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Although Macron said the end of Operation Barkhane last year and began withdrawing troops, France still has 2,500 soldiers in the region, down from 5,000 in 2020, and many residents see them as having overstayed their welcome.

France’s military bases in Mali and Burkina Faso were closed after the coups there, and its base in Niger is likely to be next, now that the new junta has ordered the 1,500 soldiers to leave. Paris has refused so far, arguing that it does not recognise any government other than the democratically elected Bazoum, who remains under house arrest.

Moscow has been savvy in exploiting anti-French sentiment via social networks and has positioned its Wagner militia group as an alternative to France’s troops to African governments seeking help with security.

Afolabi Adekaiyaoja, analyst at the Centre for Democracy and Development think tank in Nigeria, acknowledged Macron’s efforts to recalibrate the relationship with the continent but said the stain of colonialism still affected how France was perceived, particularly by the younger generation.

“This is not helping France’s attempt to burnish and forge a new relationship when old sores are still open,” he said.

Hubert Védrine, a former foreign minister and top Élysée Palace official under François Mitterrand, said in an interview that France had made a mistake in the past decade, albeit a well-intentioned one, by letting military aspects dominate its foreign policy in much of Africa.

“If they don’t want us there we can’t stay and that’s that,” he said. “We have to start over from scratch, and cultivate a more varied relationship based on economic activity, cultural exchanges and soft power.”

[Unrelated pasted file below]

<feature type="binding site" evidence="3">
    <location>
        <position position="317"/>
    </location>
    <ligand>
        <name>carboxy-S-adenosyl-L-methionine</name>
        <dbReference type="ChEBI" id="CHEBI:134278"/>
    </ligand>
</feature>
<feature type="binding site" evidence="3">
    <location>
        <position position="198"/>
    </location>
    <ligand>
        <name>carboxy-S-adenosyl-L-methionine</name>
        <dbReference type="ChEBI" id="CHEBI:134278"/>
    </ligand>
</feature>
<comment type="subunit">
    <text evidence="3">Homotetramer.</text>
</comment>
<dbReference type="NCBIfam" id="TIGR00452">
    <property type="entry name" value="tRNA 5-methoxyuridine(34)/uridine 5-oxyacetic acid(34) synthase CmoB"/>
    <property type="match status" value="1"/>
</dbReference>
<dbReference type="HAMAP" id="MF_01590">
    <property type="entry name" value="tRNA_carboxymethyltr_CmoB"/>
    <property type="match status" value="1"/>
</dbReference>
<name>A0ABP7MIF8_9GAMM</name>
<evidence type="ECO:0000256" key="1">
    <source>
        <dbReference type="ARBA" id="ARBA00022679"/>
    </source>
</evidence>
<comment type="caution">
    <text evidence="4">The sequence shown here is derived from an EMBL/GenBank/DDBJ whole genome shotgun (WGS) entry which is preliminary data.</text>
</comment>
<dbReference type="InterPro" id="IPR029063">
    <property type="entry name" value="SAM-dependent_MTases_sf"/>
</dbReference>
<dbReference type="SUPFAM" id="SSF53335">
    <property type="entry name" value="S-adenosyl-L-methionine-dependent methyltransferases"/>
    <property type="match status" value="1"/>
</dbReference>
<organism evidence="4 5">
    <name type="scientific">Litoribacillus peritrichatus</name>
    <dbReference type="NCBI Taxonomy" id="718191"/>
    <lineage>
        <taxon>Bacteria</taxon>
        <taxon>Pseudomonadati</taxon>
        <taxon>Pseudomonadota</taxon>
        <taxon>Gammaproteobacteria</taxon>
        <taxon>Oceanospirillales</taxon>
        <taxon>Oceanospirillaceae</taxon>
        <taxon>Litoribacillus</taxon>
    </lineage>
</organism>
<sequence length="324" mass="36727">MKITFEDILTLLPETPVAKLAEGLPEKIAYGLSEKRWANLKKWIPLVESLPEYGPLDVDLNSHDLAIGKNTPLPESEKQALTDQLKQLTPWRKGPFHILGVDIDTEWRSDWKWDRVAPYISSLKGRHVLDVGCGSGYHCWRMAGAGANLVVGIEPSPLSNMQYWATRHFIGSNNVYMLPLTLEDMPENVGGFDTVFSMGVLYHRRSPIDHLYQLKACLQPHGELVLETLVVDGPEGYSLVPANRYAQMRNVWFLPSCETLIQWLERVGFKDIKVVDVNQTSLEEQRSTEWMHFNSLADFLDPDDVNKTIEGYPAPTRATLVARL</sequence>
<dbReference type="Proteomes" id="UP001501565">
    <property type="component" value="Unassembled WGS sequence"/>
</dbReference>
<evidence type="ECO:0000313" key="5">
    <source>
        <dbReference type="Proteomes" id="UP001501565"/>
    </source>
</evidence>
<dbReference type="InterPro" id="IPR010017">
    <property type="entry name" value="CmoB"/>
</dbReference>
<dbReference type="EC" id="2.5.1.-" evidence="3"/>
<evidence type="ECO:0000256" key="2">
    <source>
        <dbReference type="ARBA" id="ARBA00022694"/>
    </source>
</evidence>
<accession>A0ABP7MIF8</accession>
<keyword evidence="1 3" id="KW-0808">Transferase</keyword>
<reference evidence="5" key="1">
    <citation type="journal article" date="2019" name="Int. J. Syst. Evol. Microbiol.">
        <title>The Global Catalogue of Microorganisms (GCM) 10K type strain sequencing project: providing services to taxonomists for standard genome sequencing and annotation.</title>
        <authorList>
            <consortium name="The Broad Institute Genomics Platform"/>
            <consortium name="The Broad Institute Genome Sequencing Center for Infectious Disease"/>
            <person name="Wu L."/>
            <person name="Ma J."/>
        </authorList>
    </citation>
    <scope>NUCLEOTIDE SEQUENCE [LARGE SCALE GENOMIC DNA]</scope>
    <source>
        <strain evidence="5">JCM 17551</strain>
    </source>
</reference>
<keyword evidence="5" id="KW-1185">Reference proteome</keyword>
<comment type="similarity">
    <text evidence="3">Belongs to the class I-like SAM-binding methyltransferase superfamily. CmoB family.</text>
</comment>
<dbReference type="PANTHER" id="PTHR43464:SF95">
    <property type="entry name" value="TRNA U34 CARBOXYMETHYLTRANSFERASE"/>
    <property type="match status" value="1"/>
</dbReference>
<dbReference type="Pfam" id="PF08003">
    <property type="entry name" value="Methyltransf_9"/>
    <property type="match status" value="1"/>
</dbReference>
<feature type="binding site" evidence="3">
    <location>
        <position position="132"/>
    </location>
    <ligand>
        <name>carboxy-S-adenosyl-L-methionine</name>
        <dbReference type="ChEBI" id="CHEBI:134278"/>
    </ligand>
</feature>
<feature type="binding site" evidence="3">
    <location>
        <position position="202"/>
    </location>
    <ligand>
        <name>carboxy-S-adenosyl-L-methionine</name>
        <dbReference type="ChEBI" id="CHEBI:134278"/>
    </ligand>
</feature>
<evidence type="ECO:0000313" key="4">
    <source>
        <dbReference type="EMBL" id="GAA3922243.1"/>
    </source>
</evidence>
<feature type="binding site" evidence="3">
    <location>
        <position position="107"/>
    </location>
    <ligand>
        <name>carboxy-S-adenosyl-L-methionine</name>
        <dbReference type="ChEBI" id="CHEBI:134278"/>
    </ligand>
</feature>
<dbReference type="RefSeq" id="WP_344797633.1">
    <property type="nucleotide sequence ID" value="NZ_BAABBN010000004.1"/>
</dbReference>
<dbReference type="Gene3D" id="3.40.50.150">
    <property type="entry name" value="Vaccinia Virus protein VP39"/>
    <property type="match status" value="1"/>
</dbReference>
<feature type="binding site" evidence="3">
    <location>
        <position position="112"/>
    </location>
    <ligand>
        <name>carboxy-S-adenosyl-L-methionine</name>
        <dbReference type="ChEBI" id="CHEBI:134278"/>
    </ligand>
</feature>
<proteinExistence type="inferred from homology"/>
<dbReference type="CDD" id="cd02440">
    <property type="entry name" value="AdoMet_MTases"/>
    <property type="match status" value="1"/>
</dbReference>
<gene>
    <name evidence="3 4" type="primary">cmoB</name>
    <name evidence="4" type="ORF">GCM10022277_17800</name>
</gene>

A group of almost 100 French lawmakers wrote an open letter to Macron following the Niger coup, asking: “Isn’t it time to thoroughly revamp our vision of Africa and its links to France? We are not resigned to our gradual disappearance from the continent.”

Macron has also called for such a pivot, but has had trouble turning words into actions. One example was his 2019 proposal to rename the CFA franc and loosen French supervision of the currency union that critics say is a “colonial relic” that preserves the dominance of Paris and French companies. The proposed overhaul has not materialised.

On his March visit to Africa, which included the One Forest summit co-hosted with Gabon, Macron sought to show how France could be a constructive partner on matters unrelated to security, such as the fight against climate change. An agriculture partnership was unveiled with Angola to help the former Portuguese colony improve its food security.

Speaking two days before his ally, Bongo, was removed, Macron condemned an “epidemic of putsches” in the region but also acknowledged errors.

“If we’re taken by surprise lately on the African continent, it’s because we had a fixed approach that was so based on proximity and intimacy with those in power that we ended up not seeing the rest of society,” he said. “At some point, when society changes, we no longer have the sensors to understand the new reality.”

– Copyright The Financial Times Limited 2023